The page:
“Imagine a World ….”

“Imagine a World ….”

My father emailed me on Monday to say he’d just seen me on TV.  “Strange,” I thought, “I haven’t made any new programmes recently.”  It turns out it was not new at all – anything but – instead it was a fascinating insight into just how much the world has changed in 20 years.

Tomorrow's World Screen Shot

 

Business Boomers on BBC2 was all about Amazon on 21 April and is available on iPlayer until 28 April.  About 9 minutes in, there is a clip from Tomorrow’s World in 1994 with a young looking Kate saying ‘Imagine a world where every word ever written, every picture ever painted and every film ever shot could be viewed instantly in your home via an information superhighway – a high capacity digital communications network.”  It almost rolls off the tongue! And she goes on to say it’s all about computers communicating, which is already happening (in 1994) on “something called the internet.”  Don’t worry if you can’t see the iPlayer version as you can enjoy the full TW report on youtube – to marvel at 90s hairstyles, the computer monitors we used as props in the studio, the ‘electronic mail’ message I showed, or simply as a reminder how much things have changed in the last 20 years.

1994 was the first year that Amazon sold a book online.  Brian Cox’s D:Ream were in the charts with ‘Things can only get better’ and “Four Weddings and a Funeral” was on at the movies.  I suppose it depends how old you are as to whether that seems an age ago, or barely beyond yesterday.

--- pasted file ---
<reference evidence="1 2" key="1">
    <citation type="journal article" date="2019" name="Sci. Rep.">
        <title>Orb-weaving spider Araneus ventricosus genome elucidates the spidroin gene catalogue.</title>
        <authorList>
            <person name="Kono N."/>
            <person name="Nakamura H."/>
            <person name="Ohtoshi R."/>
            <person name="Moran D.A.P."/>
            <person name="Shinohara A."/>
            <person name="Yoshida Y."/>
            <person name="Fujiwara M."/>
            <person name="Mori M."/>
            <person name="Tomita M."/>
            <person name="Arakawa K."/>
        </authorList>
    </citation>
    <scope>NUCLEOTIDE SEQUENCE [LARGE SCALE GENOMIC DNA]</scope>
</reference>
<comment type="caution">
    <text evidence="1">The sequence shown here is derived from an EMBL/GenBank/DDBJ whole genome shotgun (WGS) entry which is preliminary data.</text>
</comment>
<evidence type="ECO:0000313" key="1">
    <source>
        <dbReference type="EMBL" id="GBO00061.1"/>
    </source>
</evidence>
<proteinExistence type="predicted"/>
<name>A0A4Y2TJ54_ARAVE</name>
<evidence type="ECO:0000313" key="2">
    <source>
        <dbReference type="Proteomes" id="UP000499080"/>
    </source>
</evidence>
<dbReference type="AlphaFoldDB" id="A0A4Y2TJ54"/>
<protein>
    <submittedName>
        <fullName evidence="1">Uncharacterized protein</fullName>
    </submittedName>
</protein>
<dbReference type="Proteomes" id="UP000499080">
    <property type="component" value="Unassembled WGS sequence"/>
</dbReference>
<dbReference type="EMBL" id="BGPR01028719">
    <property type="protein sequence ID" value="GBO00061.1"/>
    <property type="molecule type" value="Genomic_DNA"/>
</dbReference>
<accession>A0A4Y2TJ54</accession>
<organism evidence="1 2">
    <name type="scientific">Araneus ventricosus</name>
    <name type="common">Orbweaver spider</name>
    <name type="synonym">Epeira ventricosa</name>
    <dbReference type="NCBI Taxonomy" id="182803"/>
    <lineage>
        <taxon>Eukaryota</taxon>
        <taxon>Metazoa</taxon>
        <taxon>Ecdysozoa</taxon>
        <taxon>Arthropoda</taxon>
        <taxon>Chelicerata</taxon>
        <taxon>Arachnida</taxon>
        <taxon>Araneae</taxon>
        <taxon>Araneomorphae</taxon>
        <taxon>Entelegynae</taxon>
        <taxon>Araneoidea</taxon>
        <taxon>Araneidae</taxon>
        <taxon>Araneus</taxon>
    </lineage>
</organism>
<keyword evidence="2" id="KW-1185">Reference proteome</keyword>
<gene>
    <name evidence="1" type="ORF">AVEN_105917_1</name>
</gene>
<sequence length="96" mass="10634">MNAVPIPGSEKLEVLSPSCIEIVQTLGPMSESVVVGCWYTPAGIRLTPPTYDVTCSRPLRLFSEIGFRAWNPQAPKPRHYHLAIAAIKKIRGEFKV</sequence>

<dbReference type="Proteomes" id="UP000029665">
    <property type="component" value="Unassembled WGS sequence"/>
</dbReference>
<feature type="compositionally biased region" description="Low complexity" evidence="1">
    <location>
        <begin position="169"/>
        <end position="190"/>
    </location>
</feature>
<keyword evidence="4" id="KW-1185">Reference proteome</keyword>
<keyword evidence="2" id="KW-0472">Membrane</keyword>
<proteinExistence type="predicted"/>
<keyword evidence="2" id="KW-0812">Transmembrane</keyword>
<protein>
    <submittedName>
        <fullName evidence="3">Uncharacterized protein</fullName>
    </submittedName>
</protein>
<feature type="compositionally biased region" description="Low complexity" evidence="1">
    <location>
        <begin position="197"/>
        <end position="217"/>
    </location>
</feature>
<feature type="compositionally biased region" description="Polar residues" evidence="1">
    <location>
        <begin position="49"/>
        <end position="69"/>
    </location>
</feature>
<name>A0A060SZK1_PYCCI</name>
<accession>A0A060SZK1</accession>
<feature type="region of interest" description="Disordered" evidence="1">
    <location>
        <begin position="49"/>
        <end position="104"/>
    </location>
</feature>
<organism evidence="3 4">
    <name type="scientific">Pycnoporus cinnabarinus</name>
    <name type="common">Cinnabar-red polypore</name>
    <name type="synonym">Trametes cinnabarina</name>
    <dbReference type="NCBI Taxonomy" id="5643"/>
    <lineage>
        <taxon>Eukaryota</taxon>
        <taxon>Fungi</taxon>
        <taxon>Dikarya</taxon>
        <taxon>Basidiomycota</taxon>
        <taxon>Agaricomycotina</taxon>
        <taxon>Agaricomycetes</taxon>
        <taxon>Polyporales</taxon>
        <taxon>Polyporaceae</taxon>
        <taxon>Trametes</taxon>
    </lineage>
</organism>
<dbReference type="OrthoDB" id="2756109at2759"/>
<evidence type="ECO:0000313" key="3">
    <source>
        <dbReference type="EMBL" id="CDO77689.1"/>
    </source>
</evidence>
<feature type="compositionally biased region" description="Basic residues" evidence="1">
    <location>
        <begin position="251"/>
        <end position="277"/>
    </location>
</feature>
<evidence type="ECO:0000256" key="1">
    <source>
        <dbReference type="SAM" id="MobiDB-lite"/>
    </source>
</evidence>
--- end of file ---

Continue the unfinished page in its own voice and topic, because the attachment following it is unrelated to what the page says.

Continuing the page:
I’ve been showing that youtube clip to school students to help them think about how different life could be in their ‘Tomorrow’s World’.  And I tell them that I used to get asked to predict what the future would be like because of my job.  Nowadays my answer is “What do you want it to be like? And what are you doing to make it like that?”  This leads to a discussion about the role of engineering, and STEM in general, in creating the world we would like for our future and our children’s future.

Imagine a World

 

The introduction to the Global Grand Challenges Conference in London last year is another way to put it into perspective.  And I also use the STEM Careers video from Rolls Royce.

But if you want to compare the ‘then and now’ Kate, take a look at the video I did called Siemens Uncovered.  Of course, the emphasis is on one company’s work, but it reflects many of the same issues that come up in the Grand Challenges video. And, talking of insights, though not into changing hairstyles this time, I was fascinated to find out whilst making this video that more than 30% of the MRI scanners installed in hospitals worldwide have at their heart a superconducting magnet manufactured  in Oxfordshire by Siemens.

Siemens MRI